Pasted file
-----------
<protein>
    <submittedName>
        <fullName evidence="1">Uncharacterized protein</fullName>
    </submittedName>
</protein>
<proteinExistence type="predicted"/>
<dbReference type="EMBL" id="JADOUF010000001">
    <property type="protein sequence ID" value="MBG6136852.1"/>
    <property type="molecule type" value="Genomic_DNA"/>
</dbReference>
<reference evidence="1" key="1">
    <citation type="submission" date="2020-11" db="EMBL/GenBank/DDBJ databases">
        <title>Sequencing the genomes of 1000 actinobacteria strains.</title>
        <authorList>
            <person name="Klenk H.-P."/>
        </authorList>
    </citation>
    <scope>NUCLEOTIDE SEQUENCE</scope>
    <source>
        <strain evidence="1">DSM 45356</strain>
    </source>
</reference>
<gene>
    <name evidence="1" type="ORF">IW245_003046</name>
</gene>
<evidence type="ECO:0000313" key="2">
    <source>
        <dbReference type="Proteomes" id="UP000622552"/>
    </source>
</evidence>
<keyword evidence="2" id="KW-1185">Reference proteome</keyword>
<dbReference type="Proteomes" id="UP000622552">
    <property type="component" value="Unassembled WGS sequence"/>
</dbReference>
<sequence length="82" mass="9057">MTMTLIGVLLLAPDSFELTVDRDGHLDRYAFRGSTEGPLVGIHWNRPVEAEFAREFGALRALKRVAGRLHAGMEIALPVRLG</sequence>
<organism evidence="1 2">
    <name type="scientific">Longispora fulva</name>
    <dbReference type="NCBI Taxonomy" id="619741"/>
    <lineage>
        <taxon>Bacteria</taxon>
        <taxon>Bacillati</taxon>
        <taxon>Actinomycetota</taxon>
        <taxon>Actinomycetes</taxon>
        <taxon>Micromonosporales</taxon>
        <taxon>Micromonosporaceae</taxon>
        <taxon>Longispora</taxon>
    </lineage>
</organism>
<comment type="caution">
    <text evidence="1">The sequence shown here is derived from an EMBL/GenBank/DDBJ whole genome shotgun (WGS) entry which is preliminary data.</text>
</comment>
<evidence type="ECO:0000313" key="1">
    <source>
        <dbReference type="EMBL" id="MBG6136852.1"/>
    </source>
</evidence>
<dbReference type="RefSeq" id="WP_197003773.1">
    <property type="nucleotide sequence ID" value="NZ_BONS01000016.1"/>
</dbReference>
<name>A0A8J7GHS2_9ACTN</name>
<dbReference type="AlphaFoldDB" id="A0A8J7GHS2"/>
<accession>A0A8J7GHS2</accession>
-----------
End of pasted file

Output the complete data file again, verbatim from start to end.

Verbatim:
<protein>
    <submittedName>
        <fullName evidence="1">Uncharacterized protein</fullName>
    </submittedName>
</protein>
<proteinExistence type="predicted"/>
<dbReference type="EMBL" id="JADOUF010000001">
    <property type="protein sequence ID" value="MBG6136852.1"/>
    <property type="molecule type" value="Genomic_DNA"/>
</dbReference>
<reference evidence="1" key="1">
    <citation type="submission" date="2020-11" db="EMBL/GenBank/DDBJ databases">
        <title>Sequencing the genomes of 1000 actinobacteria strains.</title>
        <authorList>
            <person name="Klenk H.-P."/>
        </authorList>
    </citation>
    <scope>NUCLEOTIDE SEQUENCE</scope>
    <source>
        <strain evidence="1">DSM 45356</strain>
    </source>
</reference>
<gene>
    <name evidence="1" type="ORF">IW245_003046</name>
</gene>
<evidence type="ECO:0000313" key="2">
    <source>
        <dbReference type="Proteomes" id="UP000622552"/>
    </source>
</evidence>
<keyword evidence="2" id="KW-1185">Reference proteome</keyword>
<dbReference type="Proteomes" id="UP000622552">
    <property type="component" value="Unassembled WGS sequence"/>
</dbReference>
<sequence length="82" mass="9057">MTMTLIGVLLLAPDSFELTVDRDGHLDRYAFRGSTEGPLVGIHWNRPVEAEFAREFGALRALKRVAGRLHAGMEIALPVRLG</sequence>
<organism evidence="1 2">
    <name type="scientific">Longispora fulva</name>
    <dbReference type="NCBI Taxonomy" id="619741"/>
    <lineage>
        <taxon>Bacteria</taxon>
        <taxon>Bacillati</taxon>
        <taxon>Actinomycetota</taxon>
        <taxon>Actinomycetes</taxon>
        <taxon>Micromonosporales</taxon>
        <taxon>Micromonosporaceae</taxon>
        <taxon>Longispora</taxon>
    </lineage>
</organism>
<comment type="caution">
    <text evidence="1">The sequence shown here is derived from an EMBL/GenBank/DDBJ whole genome shotgun (WGS) entry which is preliminary data.</text>
</comment>
<evidence type="ECO:0000313" key="1">
    <source>
        <dbReference type="EMBL" id="MBG6136852.1"/>
    </source>
</evidence>
<dbReference type="RefSeq" id="WP_197003773.1">
    <property type="nucleotide sequence ID" value="NZ_BONS01000016.1"/>
</dbReference>
<name>A0A8J7GHS2_9ACTN</name>
<dbReference type="AlphaFoldDB" id="A0A8J7GHS2"/>
<accession>A0A8J7GHS2</accession>